5 Common birth control myths that can lead to pregnancy

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Though contraceptives like condoms and pills work, it's important to note that they're not 100% effective.

Planning a family is one of the most important and rewarding experiences for many couples. To do this, you two must come to a mutual decision about what manner or method of contraception best suits you. There are, however, certain pitfalls when arriving at this decision and this includes being sidetracked by widely believed birth control myths that can be confusing.

So to better inform your family planning, let's debunk some of the most common myths many Filipino couples believe, shall we? Here they are.

1. Contraceptives are foolproof

Though contraceptives like condoms and pills work, it's important to note that they're not 100% effective.

According to Philcare, different types of contraceptives vary in their level of effectiveness.

Perfect Use Typical Use
Condoms 98% 85%
Oral Contraceptives 99% 92%
Spermicide 92% 71%
CycleBeads/SDM 95% 98%
Diaphragm 94% 84%
No Method 15% 15%

2. You can't get pregnant on "safe days"

Though there are ways to estimate when your safe days are, there is no proven way to determine it because they don't actually exist. There are ways to know when you are ovulating and when you're most fertile, though. But to be super safe, just assume there are no safe days to have unprotected sex without the risk of pregnancy.

Generally, though, for those with regular cycles (about 28 days), 7 days before and after your period can be considered a "safe window." For irregular cycles, it proves to be more of a challenge as sperm can remain inside your body several days after intercourse. You can get pregnant even before your ovulation period.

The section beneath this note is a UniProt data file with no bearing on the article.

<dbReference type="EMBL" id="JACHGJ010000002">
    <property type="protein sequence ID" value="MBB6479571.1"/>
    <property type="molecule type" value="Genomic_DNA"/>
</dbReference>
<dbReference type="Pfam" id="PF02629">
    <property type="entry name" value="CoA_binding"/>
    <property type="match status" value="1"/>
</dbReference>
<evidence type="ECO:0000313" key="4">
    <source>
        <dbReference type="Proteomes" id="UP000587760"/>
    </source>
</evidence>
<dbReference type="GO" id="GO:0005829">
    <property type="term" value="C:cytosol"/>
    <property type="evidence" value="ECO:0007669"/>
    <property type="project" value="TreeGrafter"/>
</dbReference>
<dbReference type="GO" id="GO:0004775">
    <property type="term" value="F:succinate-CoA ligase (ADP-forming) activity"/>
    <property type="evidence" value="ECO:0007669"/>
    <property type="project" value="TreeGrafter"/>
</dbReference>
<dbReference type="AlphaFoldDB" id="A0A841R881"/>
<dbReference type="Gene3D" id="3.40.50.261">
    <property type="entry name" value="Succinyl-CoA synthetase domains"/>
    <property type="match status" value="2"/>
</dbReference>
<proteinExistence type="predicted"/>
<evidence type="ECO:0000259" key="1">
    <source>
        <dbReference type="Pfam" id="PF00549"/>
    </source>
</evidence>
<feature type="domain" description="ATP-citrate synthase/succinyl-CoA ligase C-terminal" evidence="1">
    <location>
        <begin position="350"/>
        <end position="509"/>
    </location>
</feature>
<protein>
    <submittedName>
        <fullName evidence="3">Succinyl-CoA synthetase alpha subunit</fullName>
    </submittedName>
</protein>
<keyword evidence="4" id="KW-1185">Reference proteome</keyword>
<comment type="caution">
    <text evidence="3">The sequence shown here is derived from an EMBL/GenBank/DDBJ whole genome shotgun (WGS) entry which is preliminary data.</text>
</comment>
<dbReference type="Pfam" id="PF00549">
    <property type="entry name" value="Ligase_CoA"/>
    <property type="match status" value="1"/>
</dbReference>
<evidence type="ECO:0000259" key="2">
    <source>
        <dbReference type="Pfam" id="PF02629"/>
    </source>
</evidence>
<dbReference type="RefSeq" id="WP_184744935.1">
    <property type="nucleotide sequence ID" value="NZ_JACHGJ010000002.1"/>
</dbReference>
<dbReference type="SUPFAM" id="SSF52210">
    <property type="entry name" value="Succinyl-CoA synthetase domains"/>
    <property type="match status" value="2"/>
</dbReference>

3. Prolonged use of pills could make you infertile

While it's natural to assume that the prolonged use of any drug, including birth control pills, can result in side effects like infertility, this shouldn't be the case.

Even if certain types of pills change your hormone levels, there is no known basis for fears that it could hinder your ability to conceive in the future.

sex and calories

photo: dreamstime

4. Condoms decrease the pleasure of sex

Condoms are one of the most effective forms of contraception, so couples shouldn't discount it thinking it lessens sexual pleasure. In fact, there are new kinds of condoms and lubricants that can even heighten the sensation. The great thing about condoms, too, is that it doesn't affect your body's hormones.

According to Medical Daily, the wrong kind of lubricant can cause thinning of latex condoms, thereby resulting in breakage. Previous research also claims that water or silicone-based lubricants work best with latex.

5. Taking your pill at different times is fine

If you're on the pill, you need to take it at the same time every single day. While this helps prevent you from forgetting to take your pills, it also has a deeper, more important function. When it comes to progestin-only pills, for instance, taking it at the same time each day is vital because of its active ingredient, progestin, only remains in the body for about 24 hours. Thus, taking pills later than usual and then having sex increases your chances of getting pregnant, mainly because your body has had time to resume its naturally fertile state.

Have you always believed some of these myths? We hope this article was helpful to you in some way. Let us know what you think in the comments below!

Also read: Doctor recommended strategies for getting pregnant

Published with permission from theAsianparent Philippines

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